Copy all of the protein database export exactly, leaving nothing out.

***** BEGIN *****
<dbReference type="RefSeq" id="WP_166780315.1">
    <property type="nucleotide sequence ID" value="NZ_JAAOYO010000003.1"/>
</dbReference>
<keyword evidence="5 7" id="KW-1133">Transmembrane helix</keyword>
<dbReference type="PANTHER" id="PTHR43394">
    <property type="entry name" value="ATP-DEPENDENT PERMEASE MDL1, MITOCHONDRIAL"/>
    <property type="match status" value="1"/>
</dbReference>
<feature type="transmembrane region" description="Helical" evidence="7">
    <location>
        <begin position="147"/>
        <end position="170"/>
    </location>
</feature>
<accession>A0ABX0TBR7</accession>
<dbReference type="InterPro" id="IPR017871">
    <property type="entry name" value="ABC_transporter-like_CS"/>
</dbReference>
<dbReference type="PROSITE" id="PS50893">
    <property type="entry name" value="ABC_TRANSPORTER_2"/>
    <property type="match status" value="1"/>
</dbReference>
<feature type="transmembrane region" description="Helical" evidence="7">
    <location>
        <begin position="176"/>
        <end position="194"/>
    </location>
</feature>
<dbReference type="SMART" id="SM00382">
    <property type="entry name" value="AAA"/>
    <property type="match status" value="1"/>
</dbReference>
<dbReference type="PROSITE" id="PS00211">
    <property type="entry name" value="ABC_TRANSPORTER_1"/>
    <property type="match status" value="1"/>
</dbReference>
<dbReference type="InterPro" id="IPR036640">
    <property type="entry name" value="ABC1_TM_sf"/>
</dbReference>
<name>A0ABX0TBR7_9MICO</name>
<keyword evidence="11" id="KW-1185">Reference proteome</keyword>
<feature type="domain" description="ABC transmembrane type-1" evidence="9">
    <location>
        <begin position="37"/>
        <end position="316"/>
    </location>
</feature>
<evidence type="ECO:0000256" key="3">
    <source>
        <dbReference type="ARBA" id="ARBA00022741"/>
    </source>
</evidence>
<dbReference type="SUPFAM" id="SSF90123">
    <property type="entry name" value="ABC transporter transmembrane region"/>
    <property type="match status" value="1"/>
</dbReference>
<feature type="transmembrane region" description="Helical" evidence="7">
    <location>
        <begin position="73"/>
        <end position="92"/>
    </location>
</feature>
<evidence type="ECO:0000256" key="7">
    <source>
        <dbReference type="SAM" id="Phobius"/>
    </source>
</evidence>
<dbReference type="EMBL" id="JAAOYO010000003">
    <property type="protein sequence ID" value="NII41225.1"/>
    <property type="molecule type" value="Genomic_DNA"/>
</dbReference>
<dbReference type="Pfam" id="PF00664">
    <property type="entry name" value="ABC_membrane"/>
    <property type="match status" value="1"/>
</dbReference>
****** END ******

<dbReference type="RefSeq" id="WP_166780315.1">
    <property type="nucleotide sequence ID" value="NZ_JAAOYO010000003.1"/>
</dbReference>
<keyword evidence="5 7" id="KW-1133">Transmembrane helix</keyword>
<dbReference type="PANTHER" id="PTHR43394">
    <property type="entry name" value="ATP-DEPENDENT PERMEASE MDL1, MITOCHONDRIAL"/>
    <property type="match status" value="1"/>
</dbReference>
<feature type="transmembrane region" description="Helical" evidence="7">
    <location>
        <begin position="147"/>
        <end position="170"/>
    </location>
</feature>
<accession>A0ABX0TBR7</accession>
<dbReference type="InterPro" id="IPR017871">
    <property type="entry name" value="ABC_transporter-like_CS"/>
</dbReference>
<dbReference type="PROSITE" id="PS50893">
    <property type="entry name" value="ABC_TRANSPORTER_2"/>
    <property type="match status" value="1"/>
</dbReference>
<feature type="transmembrane region" description="Helical" evidence="7">
    <location>
        <begin position="176"/>
        <end position="194"/>
    </location>
</feature>
<dbReference type="SMART" id="SM00382">
    <property type="entry name" value="AAA"/>
    <property type="match status" value="1"/>
</dbReference>
<dbReference type="PROSITE" id="PS00211">
    <property type="entry name" value="ABC_TRANSPORTER_1"/>
    <property type="match status" value="1"/>
</dbReference>
<dbReference type="InterPro" id="IPR036640">
    <property type="entry name" value="ABC1_TM_sf"/>
</dbReference>
<name>A0ABX0TBR7_9MICO</name>
<keyword evidence="11" id="KW-1185">Reference proteome</keyword>
<feature type="domain" description="ABC transmembrane type-1" evidence="9">
    <location>
        <begin position="37"/>
        <end position="316"/>
    </location>
</feature>
<evidence type="ECO:0000256" key="3">
    <source>
        <dbReference type="ARBA" id="ARBA00022741"/>
    </source>
</evidence>
<dbReference type="SUPFAM" id="SSF90123">
    <property type="entry name" value="ABC transporter transmembrane region"/>
    <property type="match status" value="1"/>
</dbReference>
<feature type="transmembrane region" description="Helical" evidence="7">
    <location>
        <begin position="73"/>
        <end position="92"/>
    </location>
</feature>
<evidence type="ECO:0000256" key="7">
    <source>
        <dbReference type="SAM" id="Phobius"/>
    </source>
</evidence>
<dbReference type="EMBL" id="JAAOYO010000003">
    <property type="protein sequence ID" value="NII41225.1"/>
    <property type="molecule type" value="Genomic_DNA"/>
</dbReference>
<dbReference type="Pfam" id="PF00664">
    <property type="entry name" value="ABC_membrane"/>
    <property type="match status" value="1"/>
</dbReference>